Vice President Mike Pence called on Venezuelan President Nicolas Maduro to immediately release six American oil executives who have been jailed for more than a year without trial, but he acknowledged, practically in the same breath, that their freedom will be slow to come as long as Maduro remains in power.
The U.S. is among scores of countries that contend Maduro’s election last year was illegitimate and that support opposition leader Juan Guaido’s claim to the presidency. The U.S. has imposed economic sanctions on Venezuela in an attempt to force Maduro to step down, but he so far has maintained his hold on power while accusing the U.S. of attempting to overthrow him.
“The United States today calls for the immediate release of these six individuals,” Pence said at a White House meeting with relatives of those who have been held for nearly 18 months while the Venezuelan government has postponed multiple court hearings in the case.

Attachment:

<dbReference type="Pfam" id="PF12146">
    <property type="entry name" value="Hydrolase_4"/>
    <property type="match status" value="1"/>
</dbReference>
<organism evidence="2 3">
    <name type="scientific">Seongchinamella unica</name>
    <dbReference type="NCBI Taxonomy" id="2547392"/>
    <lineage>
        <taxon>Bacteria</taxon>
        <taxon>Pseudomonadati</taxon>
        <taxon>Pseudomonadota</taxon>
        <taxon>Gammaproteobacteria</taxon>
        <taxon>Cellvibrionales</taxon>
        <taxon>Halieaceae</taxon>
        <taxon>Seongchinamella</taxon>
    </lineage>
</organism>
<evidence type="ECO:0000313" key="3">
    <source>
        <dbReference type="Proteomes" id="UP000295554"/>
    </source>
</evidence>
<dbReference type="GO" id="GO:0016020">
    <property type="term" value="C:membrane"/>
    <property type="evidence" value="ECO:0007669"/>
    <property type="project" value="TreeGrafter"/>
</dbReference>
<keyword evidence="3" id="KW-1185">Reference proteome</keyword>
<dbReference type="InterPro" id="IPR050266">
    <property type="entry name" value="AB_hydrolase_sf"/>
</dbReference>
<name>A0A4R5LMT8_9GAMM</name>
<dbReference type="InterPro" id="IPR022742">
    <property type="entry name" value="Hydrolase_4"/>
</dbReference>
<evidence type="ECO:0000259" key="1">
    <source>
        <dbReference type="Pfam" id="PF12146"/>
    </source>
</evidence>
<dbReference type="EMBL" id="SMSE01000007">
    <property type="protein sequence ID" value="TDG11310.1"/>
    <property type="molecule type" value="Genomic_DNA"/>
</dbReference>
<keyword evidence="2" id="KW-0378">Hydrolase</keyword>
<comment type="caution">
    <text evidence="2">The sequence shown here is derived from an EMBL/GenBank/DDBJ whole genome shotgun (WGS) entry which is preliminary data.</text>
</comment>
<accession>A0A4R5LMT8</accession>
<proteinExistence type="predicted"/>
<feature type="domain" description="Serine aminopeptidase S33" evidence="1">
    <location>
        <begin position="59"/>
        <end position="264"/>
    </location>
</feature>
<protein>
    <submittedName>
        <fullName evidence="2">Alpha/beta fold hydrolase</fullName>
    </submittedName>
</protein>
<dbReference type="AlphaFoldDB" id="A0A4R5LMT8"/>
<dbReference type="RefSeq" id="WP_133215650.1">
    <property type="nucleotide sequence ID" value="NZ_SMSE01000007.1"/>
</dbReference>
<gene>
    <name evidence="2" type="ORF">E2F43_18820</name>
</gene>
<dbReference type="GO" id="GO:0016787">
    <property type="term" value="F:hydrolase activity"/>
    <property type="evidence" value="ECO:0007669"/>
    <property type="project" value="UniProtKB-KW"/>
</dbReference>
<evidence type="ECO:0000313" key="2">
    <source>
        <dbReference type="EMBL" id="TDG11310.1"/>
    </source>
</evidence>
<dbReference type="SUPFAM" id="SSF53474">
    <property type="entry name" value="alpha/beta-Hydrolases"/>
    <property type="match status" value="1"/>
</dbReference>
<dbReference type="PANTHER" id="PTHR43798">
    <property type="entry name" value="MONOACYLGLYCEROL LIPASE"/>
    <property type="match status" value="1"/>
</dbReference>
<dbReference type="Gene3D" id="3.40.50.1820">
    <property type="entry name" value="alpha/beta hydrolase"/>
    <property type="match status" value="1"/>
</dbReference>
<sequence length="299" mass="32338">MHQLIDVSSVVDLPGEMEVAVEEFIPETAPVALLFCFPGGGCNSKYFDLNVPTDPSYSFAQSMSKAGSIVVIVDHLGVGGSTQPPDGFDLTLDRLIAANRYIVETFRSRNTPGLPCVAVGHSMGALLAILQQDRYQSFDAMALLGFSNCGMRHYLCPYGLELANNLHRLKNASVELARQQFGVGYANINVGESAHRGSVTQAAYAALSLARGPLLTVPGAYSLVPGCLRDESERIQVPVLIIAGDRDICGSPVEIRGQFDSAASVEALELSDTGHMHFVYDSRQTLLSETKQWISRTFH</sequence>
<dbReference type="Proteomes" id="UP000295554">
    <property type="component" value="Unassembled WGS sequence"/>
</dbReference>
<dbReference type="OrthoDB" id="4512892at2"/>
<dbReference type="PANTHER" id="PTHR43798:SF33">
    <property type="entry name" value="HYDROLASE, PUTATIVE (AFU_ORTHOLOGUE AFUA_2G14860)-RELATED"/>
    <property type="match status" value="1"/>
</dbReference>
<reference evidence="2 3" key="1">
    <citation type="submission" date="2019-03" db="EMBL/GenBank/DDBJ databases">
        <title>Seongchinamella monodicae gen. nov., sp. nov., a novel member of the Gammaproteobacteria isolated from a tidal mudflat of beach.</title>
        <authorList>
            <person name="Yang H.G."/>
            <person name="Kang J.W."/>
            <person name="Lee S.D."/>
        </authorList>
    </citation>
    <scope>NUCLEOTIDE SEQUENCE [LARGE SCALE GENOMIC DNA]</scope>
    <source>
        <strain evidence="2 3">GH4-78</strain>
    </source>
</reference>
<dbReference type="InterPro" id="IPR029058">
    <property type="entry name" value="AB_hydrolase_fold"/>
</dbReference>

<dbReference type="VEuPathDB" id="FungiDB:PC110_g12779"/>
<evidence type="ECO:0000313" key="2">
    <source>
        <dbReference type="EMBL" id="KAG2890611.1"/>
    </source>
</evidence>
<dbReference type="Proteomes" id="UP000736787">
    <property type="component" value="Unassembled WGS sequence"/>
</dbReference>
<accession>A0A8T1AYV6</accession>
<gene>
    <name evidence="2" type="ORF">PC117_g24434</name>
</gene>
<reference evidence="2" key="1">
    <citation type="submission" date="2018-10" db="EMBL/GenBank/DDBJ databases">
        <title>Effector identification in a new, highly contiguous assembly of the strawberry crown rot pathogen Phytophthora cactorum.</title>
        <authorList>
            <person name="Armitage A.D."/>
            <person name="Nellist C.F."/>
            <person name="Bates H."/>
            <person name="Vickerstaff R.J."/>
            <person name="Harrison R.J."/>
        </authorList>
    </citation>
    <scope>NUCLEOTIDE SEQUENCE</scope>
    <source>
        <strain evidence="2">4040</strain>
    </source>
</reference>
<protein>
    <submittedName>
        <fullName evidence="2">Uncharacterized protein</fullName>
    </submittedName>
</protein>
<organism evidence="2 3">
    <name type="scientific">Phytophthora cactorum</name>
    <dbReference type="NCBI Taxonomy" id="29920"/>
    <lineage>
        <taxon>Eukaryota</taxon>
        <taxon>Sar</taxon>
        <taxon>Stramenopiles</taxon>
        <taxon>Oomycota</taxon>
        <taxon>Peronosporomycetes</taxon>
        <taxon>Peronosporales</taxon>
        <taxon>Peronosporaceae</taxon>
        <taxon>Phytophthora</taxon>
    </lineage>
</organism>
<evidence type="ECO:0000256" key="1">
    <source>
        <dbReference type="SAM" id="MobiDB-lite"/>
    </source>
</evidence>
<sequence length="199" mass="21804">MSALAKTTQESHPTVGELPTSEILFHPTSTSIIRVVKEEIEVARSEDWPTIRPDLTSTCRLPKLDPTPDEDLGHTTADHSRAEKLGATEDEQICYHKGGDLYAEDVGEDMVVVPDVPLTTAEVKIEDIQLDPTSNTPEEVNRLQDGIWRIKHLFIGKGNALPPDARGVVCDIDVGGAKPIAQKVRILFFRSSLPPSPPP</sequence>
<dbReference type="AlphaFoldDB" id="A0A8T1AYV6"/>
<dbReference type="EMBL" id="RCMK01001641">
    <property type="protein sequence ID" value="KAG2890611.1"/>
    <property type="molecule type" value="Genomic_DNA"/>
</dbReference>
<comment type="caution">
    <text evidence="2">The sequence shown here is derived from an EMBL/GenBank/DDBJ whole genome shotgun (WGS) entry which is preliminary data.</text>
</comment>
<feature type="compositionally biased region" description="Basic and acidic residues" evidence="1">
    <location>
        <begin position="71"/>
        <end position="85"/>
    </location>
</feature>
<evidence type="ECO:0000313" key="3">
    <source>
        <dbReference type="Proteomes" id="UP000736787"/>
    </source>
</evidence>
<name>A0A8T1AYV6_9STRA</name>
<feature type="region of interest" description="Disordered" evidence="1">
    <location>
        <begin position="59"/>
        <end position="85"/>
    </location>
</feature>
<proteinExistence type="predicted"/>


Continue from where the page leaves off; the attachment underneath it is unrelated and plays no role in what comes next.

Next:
Pence said the five American citizens and one legal permanent U.S. resident, all with roots in Texas and Louisiana, are being “illegally detained.”
The men, all employees of Houston-based Citgo, a longtime U.S. subsidiary of the Venezuelan oil giant PDVSA, were summoned to Caracas in November 2017 for a last-minute budget meeting but were arrested and charged with embezzlement stemming from a never-executed proposal to refinance some $4 billion in Citgo bonds.
Their families claim the charges are bogus and complain that their loved ones are kept in inhumane conditions in basement cells in a military counterintelligence prison with limited access to food and medicine. One relative told Pence she worries about her father’s health and safety. It’s been about a month since her last contact with him, she said.
Another relative expressed confidence in the Trump administration’s record in winning freedom for Americans detained abroad.
Pence assured the group that “we’re with you, and we’re going to stand with you until your loved ones are free and until Venezuela is free.”